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Khwe community laments social exclusion

2023-04-21  Albertina Nakale

Khwe community laments social exclusion

Although the government has structures in place to raise awareness, provide education and give a voice to vulnerable communities, the San-speaking community living in the Bwabwata National Park feels forgotten on many social, educational, and economic benefits.

These are the sentiments of the Khwe (San) community members who have lived in the park since time immemorial.

Through their community youth activist, Kaseta Khumalo, the group laid out several concerns, including poverty, joblessness among the youth, non-recognition by traditional authorities and favouritism when it comes to marginalised programmes, among other challenges.

“Non-marginalised people are benefiting from marginalised people’s benefits. They are studying through scholarships from the office of the vice president, yet they are not marginalised. I have been complaining about it since 2015 when I was in grade 11, but no help up to now. There are deceased people and people outside the country benefiting from the programme, and we have raised it but still no change,” Khumalo charged.

Equally, the community feels left out when it comes to job opportunities in the area.

Khumalo claims programmes that are aimed to benefit the marginalised communities are run and handled by non-marginalised people, whom he claims end up replacing intended beneficiaries with their relatives and friends.

“Palms for Life stated that they are going to give sponsorship to the marginalised in connection with Cosdec [Community Skills Development Centres] but most of the students are non-marginalised. I raise that concern, but no change. The sponsorship came to us, but all the work at the hostel for students and drivers transporting students is done by the non-marginalised. So, my question is why don’t they employ people from the marginalised to be caretakers or drivers?” he queried. 

Approached for comment, the coordinator under the division of marginalised communities in the Zambezi region Esdrus Kaseba this week admitted that youth unemployment is experienced by youth from all walks of life, and it is very high amongst the marginalised communities.

 “However, where possible, our ministry has a list of graduates and could provide such information to stakeholders and corporate institutions or private sectors who consult the ministry regarding employment opportunities. The ministry of gender further submitted a list of graduates recorded in the last two years to the Ministry of Labour, Industrial Relations and Employment Creation to be recorded on their Namibia Integrated Employment Information System (NIEIS) database. The same information is also provided to the division of human resources within the ministry,” he responded. 

Kaseba defended that the regional office has an annual plan to implement the four strategic pillars where villages are visited monthly.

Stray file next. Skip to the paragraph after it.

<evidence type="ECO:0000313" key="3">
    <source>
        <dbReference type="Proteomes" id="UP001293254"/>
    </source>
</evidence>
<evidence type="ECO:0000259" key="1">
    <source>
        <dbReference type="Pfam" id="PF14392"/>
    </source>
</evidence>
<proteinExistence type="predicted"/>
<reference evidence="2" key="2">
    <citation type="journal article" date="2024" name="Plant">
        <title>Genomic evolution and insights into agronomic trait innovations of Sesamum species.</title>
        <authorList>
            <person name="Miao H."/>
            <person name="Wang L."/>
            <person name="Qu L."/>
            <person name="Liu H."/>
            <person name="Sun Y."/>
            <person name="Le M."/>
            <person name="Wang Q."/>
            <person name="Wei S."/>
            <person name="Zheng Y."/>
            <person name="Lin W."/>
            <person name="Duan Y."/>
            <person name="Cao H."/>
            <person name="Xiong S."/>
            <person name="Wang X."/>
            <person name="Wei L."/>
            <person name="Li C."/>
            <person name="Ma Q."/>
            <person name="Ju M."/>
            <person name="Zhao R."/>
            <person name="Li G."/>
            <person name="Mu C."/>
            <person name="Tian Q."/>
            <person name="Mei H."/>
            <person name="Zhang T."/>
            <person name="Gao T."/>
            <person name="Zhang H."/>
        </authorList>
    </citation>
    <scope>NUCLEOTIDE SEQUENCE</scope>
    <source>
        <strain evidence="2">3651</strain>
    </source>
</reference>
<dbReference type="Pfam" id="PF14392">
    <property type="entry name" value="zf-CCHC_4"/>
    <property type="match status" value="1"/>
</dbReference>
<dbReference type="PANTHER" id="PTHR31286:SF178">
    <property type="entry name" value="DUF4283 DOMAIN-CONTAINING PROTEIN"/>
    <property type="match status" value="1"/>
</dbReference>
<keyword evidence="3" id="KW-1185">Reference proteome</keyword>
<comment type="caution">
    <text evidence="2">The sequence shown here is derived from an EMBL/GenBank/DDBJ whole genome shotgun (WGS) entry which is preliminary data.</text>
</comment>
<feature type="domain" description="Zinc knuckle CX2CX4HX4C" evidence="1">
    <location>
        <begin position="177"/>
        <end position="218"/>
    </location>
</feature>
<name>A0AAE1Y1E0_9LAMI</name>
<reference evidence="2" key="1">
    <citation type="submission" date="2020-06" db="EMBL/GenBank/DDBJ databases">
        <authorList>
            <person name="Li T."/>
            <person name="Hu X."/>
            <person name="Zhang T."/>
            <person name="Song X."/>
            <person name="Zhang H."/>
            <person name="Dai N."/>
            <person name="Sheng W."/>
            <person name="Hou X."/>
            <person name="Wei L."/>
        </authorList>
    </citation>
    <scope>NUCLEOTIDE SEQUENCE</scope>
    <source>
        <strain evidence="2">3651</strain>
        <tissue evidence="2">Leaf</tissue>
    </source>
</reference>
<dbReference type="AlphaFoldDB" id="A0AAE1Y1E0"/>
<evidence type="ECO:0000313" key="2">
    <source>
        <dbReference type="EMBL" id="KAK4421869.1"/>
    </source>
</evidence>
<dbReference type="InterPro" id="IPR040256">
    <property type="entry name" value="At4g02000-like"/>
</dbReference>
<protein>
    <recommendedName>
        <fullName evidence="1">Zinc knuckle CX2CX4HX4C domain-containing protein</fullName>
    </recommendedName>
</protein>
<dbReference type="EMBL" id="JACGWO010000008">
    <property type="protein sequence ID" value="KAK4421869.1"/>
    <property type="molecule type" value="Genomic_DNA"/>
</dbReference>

These pillars include advocacy and awareness-raising, education support, livelihood support and land re-distribution that are implemented to integrate marginalised communities into the socio-economic mainstream of the country.

He mentioned prospective marginalised learners are identified in all schools to benefit from the education programme for tertiary education – and those with poor grades are encouraged to improve their grades, which the ministry pays for. 

Through the education programme, he reported 54 and 74 learners were transported in the 2021/22 and 2022/23 academic years, respectively.

Equally, 45 and 38 of the students were supported with payment of tuition and accommodation fees, and provision of monthly stipends for the same period during 2021/2022 and 2022/2023. 

This, he says, is in addition to the more than 30 learners at Cosdec for the 2022 and 2023 academic years, funded by a development partner (Palms for Life).


Recognised chief

The Khwe also demand a recognised chief from their community living in the Bwabwata National Park. 

“Namibia got independence on 21 March 1990, but we are living like we are not living in an independent country. They have divided us into two parts within the Bwabwata National Park. Some are allowed to have cattle within the national park but some of us in Chetto, Omega3 and Mashambo are not allowed to have cattle. They are telling us that national parks don’t allow domestic animals. How come national park rules only apply to us, San people?” Khumalo questioned. 

They say they want to be food producers and not rely on government handouts, but they do not have fertile land, as some Indunas (headmen) in the area allegedly deny them farmland to plough.

Kaseba explained there have been stakeholder engagements regarding land allocation, as that is one of their priority areas to see to it that the marginalised communities have access to land in communal areas and commercial farmlands through land redistribution. 

“Continuous engagements will be conducted with relevant authorities, such as traditional authorities, regional councils, and Ministry of Agriculture, Water and Land Reform, amongst, to find an amicable solution on the provision of productive land,” he assured. –

2023-04-21  Albertina Nakale

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